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One man's fairytale village in the woods of Skagit County

SunRay Kelley dedicated his life to building in nature. #k5evening

SEDRO-WOOLLEY, Wash. — Deep in the forest of Skagit County, strange structures seem to sprout from the soil like magic.

And living here among them was the magician. With his long white beard and pointed knit cap, SunRay Kelley was an eccentric architect who built whimsical and fantastical structures. 

Credit: KING-TV
SunRay Kelley.

"The land chose me to do what I do here," Kelley said, "And the inspiration comes from the land. That way I can be humble and not take too much credit for it."

Kelley lived on these nine acres his whole life. And he built his creations here just as long, starting out with treehouses as a young boy.

"Make things that blend in with nature," he said.

Credit: KING-TV
Many of the homes at SunRay Shire are topped with living green roofs.

His partner, Bonnie Howard, joined him at SunRay Shire two decades ago.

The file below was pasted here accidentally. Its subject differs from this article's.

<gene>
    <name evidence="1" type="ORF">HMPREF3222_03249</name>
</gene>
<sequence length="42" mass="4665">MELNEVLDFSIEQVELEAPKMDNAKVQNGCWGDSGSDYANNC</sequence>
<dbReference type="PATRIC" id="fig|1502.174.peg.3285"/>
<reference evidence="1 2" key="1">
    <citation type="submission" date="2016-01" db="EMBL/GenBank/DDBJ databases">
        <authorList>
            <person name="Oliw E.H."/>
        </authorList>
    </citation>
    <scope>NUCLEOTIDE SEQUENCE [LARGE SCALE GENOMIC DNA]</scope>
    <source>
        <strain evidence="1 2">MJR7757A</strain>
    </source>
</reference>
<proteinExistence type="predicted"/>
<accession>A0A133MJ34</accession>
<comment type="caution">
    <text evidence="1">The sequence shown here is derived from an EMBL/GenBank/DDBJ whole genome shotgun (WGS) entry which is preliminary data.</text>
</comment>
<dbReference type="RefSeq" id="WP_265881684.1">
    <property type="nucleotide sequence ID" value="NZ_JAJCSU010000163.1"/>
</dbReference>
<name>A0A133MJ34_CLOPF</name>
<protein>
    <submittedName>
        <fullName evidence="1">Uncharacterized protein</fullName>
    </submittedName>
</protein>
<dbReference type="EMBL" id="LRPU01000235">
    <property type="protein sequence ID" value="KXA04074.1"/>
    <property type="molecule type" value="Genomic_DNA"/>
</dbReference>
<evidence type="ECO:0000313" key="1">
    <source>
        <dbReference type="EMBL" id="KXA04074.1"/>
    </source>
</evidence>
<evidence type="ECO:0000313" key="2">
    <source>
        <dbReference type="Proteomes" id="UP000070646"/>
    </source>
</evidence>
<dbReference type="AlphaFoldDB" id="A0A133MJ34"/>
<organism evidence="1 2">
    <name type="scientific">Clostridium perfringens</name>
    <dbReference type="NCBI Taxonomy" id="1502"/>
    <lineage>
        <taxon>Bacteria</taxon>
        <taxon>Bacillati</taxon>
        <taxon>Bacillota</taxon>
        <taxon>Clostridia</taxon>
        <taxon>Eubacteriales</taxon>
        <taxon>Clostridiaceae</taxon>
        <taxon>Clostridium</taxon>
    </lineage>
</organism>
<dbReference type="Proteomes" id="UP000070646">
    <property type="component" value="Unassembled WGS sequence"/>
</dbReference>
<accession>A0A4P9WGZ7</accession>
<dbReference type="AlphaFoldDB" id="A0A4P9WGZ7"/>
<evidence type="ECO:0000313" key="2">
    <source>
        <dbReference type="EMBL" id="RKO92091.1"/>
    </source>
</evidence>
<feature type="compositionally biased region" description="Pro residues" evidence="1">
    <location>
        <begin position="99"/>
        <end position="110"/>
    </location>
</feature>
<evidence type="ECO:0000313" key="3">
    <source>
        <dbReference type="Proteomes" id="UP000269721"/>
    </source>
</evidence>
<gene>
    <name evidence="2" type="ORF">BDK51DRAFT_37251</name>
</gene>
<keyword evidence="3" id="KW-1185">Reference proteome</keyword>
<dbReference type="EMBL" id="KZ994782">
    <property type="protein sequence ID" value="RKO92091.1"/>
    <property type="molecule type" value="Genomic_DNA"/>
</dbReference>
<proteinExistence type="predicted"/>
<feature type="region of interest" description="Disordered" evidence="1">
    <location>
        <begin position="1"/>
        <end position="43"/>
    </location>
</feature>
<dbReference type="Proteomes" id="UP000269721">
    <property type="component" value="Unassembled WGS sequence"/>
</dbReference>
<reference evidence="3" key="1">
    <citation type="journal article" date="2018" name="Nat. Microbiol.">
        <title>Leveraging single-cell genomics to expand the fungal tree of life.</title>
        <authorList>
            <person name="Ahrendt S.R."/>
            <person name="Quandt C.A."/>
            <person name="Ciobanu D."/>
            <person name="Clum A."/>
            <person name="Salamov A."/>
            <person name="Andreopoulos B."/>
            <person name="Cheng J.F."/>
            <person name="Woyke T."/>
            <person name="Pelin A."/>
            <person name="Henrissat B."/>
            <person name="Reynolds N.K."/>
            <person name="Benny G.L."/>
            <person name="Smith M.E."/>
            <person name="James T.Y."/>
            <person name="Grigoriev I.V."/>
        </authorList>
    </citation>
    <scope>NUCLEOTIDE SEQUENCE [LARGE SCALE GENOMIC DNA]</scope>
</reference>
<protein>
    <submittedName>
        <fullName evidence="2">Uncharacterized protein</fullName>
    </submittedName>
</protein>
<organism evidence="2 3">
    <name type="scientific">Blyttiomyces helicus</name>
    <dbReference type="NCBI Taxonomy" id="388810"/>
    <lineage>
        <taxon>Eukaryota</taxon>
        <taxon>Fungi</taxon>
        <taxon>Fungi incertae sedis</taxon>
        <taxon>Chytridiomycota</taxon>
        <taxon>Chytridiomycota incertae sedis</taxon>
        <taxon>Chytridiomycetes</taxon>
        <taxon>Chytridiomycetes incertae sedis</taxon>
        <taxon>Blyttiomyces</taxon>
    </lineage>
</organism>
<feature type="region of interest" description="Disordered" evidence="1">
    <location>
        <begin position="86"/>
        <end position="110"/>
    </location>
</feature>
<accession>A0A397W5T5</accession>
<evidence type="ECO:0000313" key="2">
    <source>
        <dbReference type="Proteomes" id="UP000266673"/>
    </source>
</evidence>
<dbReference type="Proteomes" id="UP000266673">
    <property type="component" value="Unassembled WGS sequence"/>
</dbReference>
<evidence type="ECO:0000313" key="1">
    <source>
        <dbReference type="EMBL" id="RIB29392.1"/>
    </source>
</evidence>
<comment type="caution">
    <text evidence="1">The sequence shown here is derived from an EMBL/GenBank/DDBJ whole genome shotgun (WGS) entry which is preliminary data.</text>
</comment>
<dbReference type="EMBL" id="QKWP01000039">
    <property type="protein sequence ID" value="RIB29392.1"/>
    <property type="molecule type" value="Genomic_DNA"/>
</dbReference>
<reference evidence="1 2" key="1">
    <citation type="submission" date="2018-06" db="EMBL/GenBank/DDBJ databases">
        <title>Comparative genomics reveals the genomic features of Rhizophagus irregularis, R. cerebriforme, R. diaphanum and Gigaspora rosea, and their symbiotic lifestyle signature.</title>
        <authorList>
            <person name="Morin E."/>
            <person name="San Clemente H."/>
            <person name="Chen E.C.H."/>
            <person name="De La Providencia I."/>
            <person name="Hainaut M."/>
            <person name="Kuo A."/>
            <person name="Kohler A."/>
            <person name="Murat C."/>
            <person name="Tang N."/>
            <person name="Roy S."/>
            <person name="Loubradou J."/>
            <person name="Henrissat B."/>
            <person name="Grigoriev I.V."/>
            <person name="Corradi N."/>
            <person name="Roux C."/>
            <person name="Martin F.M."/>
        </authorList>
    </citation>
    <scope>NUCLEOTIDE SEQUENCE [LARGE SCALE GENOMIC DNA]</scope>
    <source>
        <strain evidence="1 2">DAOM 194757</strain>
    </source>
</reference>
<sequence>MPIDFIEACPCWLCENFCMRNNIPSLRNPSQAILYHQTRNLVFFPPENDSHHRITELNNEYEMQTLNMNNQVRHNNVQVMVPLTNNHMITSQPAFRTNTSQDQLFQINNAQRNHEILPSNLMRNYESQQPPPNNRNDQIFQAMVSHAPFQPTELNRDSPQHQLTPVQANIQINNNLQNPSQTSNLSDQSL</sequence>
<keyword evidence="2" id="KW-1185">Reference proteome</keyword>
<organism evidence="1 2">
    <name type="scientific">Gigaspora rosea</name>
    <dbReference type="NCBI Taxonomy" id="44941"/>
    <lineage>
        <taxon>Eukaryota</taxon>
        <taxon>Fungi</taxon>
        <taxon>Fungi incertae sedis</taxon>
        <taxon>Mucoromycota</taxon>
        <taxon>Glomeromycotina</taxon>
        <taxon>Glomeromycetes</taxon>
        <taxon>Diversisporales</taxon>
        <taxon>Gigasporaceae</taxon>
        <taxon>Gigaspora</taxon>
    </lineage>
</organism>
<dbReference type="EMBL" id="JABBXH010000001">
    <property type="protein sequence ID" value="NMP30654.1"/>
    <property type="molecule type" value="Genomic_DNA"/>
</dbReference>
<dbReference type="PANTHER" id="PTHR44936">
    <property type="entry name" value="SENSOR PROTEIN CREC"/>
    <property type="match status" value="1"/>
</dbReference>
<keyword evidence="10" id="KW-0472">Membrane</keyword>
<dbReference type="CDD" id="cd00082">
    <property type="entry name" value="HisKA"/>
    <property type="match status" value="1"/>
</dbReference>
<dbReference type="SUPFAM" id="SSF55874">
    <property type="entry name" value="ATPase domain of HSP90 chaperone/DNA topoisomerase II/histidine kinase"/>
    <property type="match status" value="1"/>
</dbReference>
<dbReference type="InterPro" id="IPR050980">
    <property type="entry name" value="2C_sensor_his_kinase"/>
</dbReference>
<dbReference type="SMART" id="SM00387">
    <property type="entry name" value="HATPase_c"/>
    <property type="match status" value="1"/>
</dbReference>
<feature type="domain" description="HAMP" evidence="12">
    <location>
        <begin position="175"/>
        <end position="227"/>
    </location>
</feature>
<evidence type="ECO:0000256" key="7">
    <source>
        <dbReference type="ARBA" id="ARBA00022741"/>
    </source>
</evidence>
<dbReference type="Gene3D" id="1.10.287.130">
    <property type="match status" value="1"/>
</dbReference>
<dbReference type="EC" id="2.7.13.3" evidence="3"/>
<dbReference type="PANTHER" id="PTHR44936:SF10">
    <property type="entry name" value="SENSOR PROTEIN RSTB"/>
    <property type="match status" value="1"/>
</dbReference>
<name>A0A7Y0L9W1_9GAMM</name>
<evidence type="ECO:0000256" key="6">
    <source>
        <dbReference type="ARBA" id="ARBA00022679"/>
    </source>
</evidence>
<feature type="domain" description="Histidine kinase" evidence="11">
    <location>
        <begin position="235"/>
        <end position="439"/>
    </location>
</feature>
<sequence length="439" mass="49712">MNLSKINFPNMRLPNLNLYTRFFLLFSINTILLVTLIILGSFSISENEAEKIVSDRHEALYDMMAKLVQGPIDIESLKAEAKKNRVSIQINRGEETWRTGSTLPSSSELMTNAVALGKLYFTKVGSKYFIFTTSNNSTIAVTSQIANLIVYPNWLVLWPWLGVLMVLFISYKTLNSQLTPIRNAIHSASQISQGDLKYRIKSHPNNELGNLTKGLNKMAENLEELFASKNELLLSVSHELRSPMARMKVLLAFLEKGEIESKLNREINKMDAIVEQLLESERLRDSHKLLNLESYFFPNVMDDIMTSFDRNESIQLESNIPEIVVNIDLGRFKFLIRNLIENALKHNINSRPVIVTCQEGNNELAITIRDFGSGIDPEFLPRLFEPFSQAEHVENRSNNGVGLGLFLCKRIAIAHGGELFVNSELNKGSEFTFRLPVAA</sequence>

"We played in the mud and fell madly in love in the mud," Howard said.

The unconventional architect always began with a detailed plan, then threw it away.

Howard said, "He'll start with an idea in his mind, but then if the right material comes along, the right curve for the ridge beam, then that design is going to modify to play with those materials."

"We go to a lot of work to not make things straight," Kelley added.

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Mother Earth is always a partner in the process.

"No way can I do it as well as nature, but I could try," Kelley said.

Howard replied, "You impersonate her very well."

"I try hard to because I'm just always awestruck at the beauty and everything around me," Kelley explained.

Credit: KING-TV
One of the shire's many cats takes a rest atop the 40-foot treehouse.

Sometimes living trees helped form the structures, and fields of green taking root up above.

"Every roof wants to grow a garden," Howard said.

"We actually create more ecosystem (with the roof) than the footprint of the house," Kelley added.

One cabin by a pond was built atop an ancient stump.

Kelley said, "That tree was cut down 100 years ago and that stump's still there. I figure that's a pretty good foundation."

Credit: KING-TV
The Garden House.

SunRay Kelley designed and constructed dozens of whimsical buildings all across the continent. But he always returned to this fertile ground where his imagination took root and creativity grew.

"If I can somehow bring back this connectedness with nature through my work and life," he said, "then it's been worthwhile."

Kelley died on July 16 in Sedro-Woolley, he was 71.

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